In sum, our previous holding in Malek is still patent. See Wildermuth, 147 F.3d at 1234 (applying Malek after the Supreme Court's decision in Sandin ); Morello v. Utah Bd. of Pardons, 194 F. App'x 505 (10th Cir.2006) (applying Malek to find no federal due process liberty interest in parole); Suarez v. Utah Bd. of Pardons & Parole, 76 F. App'x 230 (10th Cir.2003) (same); see also United States v. Mitchell, 518 F.3d 740, 752 n. 14 (10th Cir.2008) (“We are bound by the precedent of prior panels absent en banc reconsideration or a superseding contrary decision by the Supreme Court.”). The Utah parole statutes grant the Board complete discretion in making parole decisions; Straley has no state entitlement to parole. And, Straley has no federal right to release on parole before serving his fifteen-year sentence. The Utah parole statutes, therefore, do not create a liberty interest entitling Straley to federal due process protections.
Therefore, Straley's petition fails to raise any due process cause of action.
B. Equal Protection
Straley also argues his equal protection rights have been violated by Utah's sentencing framework. Specifically, Straley compares himself to another Utah sex offender who allegedly received a shorter sentence. He makes a conclusory assertion that there are racial disparities in the Board's parole determinations. He also claims the Board shows favoritism towards Mormon sex-offenders. Straley's arguments are unpersuasive.
The Fourteenth Amendment guarantee of equal protection “is essentially a direction that all persons similarly situated should be treated alike.” City of Cleburne v. Cleburne Living Ctr., 473 U.S. 432, 439, 105 S.Ct. 3249, 87 L.Ed.2d 313 (1985).
Straley fails to provide any real evidence he was treated differently. If anything, he was originally given an even shorter sentence than the “similarly situated” individuals Straley claims were given more lenient treatment by the Board. Straley, in fact, was originally given probation. He would not have served a prison sentence but for his probation violation in 1996. Furthermore, Straley was paroled four times after serving six years of his fifteen-year sentence. Once again, he is back in prison because of his conduct, not because of any parole determination by the Board.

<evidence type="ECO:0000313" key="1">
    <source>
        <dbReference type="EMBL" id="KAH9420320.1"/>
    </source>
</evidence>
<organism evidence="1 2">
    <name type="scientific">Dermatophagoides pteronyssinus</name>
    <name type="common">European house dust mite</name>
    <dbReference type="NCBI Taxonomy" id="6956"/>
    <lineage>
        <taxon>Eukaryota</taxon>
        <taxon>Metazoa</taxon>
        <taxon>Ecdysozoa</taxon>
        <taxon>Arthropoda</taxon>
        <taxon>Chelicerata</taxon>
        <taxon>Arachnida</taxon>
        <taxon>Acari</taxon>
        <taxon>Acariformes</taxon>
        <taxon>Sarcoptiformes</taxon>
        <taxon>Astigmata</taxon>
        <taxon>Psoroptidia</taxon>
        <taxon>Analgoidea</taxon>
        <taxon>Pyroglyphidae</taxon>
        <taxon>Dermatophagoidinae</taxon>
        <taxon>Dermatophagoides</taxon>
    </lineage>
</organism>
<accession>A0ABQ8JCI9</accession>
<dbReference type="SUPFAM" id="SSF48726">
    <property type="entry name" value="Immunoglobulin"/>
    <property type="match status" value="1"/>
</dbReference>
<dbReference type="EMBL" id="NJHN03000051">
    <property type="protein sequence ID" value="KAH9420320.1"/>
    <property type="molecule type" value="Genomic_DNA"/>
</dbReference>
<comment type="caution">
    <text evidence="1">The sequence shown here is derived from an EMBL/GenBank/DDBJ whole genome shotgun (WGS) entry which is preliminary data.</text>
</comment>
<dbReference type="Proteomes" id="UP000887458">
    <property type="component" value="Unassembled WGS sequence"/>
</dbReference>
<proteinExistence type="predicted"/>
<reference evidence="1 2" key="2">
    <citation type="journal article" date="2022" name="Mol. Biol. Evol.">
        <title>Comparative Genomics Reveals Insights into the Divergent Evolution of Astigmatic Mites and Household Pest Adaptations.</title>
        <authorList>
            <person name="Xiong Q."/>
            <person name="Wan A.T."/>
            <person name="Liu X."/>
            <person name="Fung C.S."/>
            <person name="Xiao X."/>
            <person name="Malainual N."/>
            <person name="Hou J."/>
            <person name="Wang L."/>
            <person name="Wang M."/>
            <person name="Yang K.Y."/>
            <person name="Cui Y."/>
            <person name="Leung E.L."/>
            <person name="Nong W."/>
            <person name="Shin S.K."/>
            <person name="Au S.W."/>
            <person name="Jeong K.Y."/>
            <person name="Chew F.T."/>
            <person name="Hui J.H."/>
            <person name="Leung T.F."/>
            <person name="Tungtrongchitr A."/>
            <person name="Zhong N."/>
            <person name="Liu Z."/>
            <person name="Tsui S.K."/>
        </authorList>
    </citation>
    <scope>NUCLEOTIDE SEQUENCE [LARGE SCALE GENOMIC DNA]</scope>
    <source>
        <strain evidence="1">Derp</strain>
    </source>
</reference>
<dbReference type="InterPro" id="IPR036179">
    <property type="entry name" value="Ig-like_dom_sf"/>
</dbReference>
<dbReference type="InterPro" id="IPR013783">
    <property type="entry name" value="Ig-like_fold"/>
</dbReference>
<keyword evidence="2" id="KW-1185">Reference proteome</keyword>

Straley fails to identify any similarly-situated individual that has been given any different or more beneficial treatment. His bare equal protection claims are simply too conclusory to permit a proper legal analysis. See Brown v. Zavaras, 63 F.3d 967, 971 (10th Cir.1995) (stating that complaint's allegations were “too conclusory” to allow for complete equal protection analysis). We therefore find Straley has failed to raise any plausible equal protection claims.
C. Separation of Powers
Finally, Straley contends the Board improperly operates as “a ‘fourth branch of Government.’ “ Aplt. Br. at 33. These arguments, too, fail to raise any cognizable federal claim for relief.
To the extent Straley challenges the Board's function and discretion under Utah's sentencing scheme as a violation of federal due process and equal protection, we have rejected those claims above.
And, to the extent he contends this violates some federal separation of powers principles, his argument is misplaced. The United States Constitution's separation of powers principles are inapplicable to a state's organization of its own government. And, Utah courts have rejected identical separation of powers challenges under Utah's constitution. See Padilla, 947 P.2d at 669 (“[W]e hold that the Board's exercise of its parole power in setting determinate parole dates does not violate the separation of powers doctrine of article V, section 1 of the Utah Constitution.”).
For the foregoing reasons, we DENY Straley's § 2241 petition for habeas relief. We DENY COA on all other issues. We also DENY Straley's motion to disqualify Utah judges on the panel. We further GRANT Straley's motion to proceed in forma pauperis and GRANT his pro se motion to supplement the reply brief.
1. Straley filed a pro se motion for a certificate of appealability (COA) and opening brief. We construe these pro se filings liberally. See Van Deelen v. Johnson, 497 F.3d 1151, 1153 n. 1 (10th Cir.2007). After we granted COA on two issues, Straley obtained an attorney, who was on Straley's reply brief.
2. Section 77-18-4 provides:(1) Whenever a person is convicted of a crime and the judgment provides for a commitment to the state prison, the court shall not fix a definite term of imprisonment unless otherwise provided by law.(2) The sentence and judgment of imprisonment shall be for an indeterminate term of not less than the minimum and not to exceed the maximum term provided by law for the particular crime.(3) Except as otherwise expressly provided by law, every sentence, regardless of its form or terms, which purports to be for a shorter or different period of time, shall be construed to be a sentence for the term between the minimum and maximum periods of time provided by law and shall continue until the maximum period has been reached unless sooner terminated or commuted by authority of the Board of Pardons and Parole.
TYMKOVICH, Circuit Judge.